Blueberry Hill thrills with Pizza by the Pond

The romance of cheese pie

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GOSHEN — The intrepid one-time chef and full-time bon vivant, Anthony Bourdain, who would have turned 66 years old over the weekend, once said, “you have to be romantic to invest yourself, your money, and your time in cheese.” If he’d ever had the good fortune to make it to the Blueberry Hill Inn in Goshen, he’d likely have amended that statement to include cheese pies, as well.

Sitting in the shade beside a cool pond nuzzled by trees and a flowering mountain meadow sounds romantic—and it is. It shouldn’t be too hard to imagine music in the air, maybe even from a band with a poetic-sounding name, such as Bread and Bones. Nearly everything in Goshen during the summertime is romantic, it seems. But it’s not exactly the place one thinks to find a wood-burning oven delivering some of the finest pizza anywhere.

And yet, this summer marks the second year in a row that killer pies have flown alongside the hawks and dragonflies atop Blueberry Hill. What’s more, the musical acts accompanying the show-stopping pizza feature Vermont musicians who are showstoppers in their own right—artists like Bloodroot Gap, Matt Flinner, and—yes—Bread and Bones, among others.

Running from June through September, Pizza by the Pond offers all-you-can-eat pizza and a concert every other Thursday and Friday night from 5 p.m. to 8 p.m. (music from 6 to 8)—weather permitting—for a tax-inclusive fee of $35 per person (free for kids under five).

The menu features a rotating array of pizza—including options for vegans, vegetarians, and the gluten-averse—and complimentary lemonade and ice tea, as well as salads and desserts for an additional charge.
Even those raised at the altar of the holiest American pizza parlors like Frank Pepe’s of New Haven, Conn, think Blueberry Hill’s pie is divine. “The pizza is some of the best around,” said current Leicesterian and New Haven native Tom Russell, wiping a festuche of cheese from his mouth during Friday’s event.

Most ingredients come from local farms, such as Middlebury’s Elmer Farm and New Haven’s Misty Knoll. Even Republic of Vermont’s maple syrup is used in their salad dressings.

Some ingredients are hyperlocal, coming from Ripton’s Mountain Yard Farm and Goshen’s Icehouse Farm (the Inn is on Goshen-Ripton Road, after all), and the herbs were snipped from the Inn’s garden.

Two of this year’s pizzaiolos, Hannah Callaway and Cavan Curran, take their work and lifestyle seriously. The self-described vagabonds have been traveling recently throughout the Northeast trying different pizzas, picking grapes with local vintners, and engaging in that most romantic pastime—making cheese.
Curran, who has a history of making pizza in less romantic settings such as State College, Penn, said that experience taught him to make pizza well—or else. “Drunks don’t have much patience,” he said, laughing.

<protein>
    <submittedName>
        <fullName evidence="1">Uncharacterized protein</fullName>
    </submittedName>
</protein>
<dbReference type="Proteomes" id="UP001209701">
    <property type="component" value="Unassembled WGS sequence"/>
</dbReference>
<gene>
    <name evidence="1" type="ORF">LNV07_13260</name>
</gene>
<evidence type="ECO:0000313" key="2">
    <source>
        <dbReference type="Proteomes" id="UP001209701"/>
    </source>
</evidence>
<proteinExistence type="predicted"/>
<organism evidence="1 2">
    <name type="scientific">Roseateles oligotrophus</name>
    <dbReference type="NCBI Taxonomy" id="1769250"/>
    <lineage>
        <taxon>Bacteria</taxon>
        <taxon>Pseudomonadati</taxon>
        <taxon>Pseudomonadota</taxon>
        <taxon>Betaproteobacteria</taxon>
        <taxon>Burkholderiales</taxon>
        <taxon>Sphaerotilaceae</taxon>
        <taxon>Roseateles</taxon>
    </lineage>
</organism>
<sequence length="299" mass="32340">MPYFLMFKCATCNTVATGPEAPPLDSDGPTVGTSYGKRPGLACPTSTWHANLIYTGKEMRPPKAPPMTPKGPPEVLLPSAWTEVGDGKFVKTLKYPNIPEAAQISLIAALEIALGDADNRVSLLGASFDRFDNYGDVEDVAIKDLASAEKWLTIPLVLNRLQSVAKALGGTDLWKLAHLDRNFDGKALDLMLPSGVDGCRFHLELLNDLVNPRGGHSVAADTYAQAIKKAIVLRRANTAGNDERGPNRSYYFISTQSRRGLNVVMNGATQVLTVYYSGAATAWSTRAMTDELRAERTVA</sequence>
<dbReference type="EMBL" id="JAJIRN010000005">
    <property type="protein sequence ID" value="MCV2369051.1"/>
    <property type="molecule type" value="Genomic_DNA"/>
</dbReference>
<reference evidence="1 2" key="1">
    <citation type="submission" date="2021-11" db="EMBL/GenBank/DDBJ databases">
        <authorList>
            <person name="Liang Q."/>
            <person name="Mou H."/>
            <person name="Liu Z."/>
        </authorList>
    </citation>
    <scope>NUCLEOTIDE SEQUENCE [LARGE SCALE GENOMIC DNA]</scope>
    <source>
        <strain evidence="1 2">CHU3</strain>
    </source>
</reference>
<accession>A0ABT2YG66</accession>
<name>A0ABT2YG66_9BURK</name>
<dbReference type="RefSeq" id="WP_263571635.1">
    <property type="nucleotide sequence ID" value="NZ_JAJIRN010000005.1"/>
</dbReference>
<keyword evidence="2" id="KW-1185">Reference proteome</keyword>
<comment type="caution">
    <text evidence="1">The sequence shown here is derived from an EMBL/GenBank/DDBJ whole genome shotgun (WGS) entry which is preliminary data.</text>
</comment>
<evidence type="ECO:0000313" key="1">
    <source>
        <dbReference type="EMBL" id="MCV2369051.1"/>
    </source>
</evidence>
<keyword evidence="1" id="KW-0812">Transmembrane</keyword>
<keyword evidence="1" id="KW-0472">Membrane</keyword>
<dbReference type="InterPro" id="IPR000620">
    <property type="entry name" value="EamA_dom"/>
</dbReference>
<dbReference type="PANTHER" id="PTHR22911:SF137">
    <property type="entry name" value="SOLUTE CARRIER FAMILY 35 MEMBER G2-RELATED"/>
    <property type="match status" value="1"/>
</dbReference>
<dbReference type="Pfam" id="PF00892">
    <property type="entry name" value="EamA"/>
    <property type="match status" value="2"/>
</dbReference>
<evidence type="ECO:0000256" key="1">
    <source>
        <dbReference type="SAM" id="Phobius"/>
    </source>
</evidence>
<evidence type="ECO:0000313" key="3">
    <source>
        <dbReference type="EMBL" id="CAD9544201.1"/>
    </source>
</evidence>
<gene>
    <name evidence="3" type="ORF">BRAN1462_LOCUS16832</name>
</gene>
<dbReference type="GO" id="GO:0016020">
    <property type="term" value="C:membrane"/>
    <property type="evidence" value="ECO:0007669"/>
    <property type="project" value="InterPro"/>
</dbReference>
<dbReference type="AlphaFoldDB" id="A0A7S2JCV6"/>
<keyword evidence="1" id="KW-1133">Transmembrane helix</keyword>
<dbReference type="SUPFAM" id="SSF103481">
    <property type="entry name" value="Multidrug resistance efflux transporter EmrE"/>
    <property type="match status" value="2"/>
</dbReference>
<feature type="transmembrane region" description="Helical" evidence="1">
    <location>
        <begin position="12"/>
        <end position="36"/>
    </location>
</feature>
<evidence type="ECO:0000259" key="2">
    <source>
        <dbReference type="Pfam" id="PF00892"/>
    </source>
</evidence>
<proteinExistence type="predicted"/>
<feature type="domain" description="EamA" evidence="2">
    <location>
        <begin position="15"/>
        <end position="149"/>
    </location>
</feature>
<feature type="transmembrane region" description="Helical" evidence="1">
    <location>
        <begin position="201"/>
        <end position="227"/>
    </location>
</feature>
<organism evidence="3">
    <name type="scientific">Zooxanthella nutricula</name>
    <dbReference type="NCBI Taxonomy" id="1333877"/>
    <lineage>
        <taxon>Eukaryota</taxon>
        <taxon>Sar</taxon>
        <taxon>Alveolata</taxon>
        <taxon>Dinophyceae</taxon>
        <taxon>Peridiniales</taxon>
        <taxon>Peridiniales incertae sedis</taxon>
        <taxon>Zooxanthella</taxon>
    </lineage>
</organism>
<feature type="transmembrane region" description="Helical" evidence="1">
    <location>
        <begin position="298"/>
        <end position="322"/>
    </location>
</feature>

Innkeeper Shari Brown, no stranger to romance herself, said she showed up at the inn around 1986 as a guest and hasn’t left. Though the inn has long held special dinner events, Brown said the current outdoor food and music programming began during the pandemic. Not only has it been more fun than their traditional 4-course meals, she said, but it’s also held to a higher purpose.

“Folks were looking for something to do outside,” she said. “Our [other] offerings had been so specific to travelers. It was nice to reconnect with the community.”

Brown said the installation of the wood-burning oven was something she’d been thinking of for years because she’d finally been able to do it via grant money that she’d obtained through an anonymous donor in Middlebury who specialized in helping fund small restaurants. As for the decision to make pizza, Brown said, “Pizza is just popular. It brings people together.”

The inn limits its Pizza by the Pond attendees to 80 guests per night, and while Brown says they will accept walk-ins as space allows, guests are strongly encouraged to make reservations through the website as the dinners frequently sell out. The ticketing process for each week opens on the Monday prior to the event.

Brown, whose gentle dog Remy can be found patrolling the grounds, lazing in the grass, and taking the occasional dip in the pond, says other dogs are welcome to attend the dinners. However, she says, unlike Remy, they must always remain on a leash, lest too much added commotion spoils the romance.

*A complete list of Pizza by the Pond’s performers and a link to reserve tickets can be found online at

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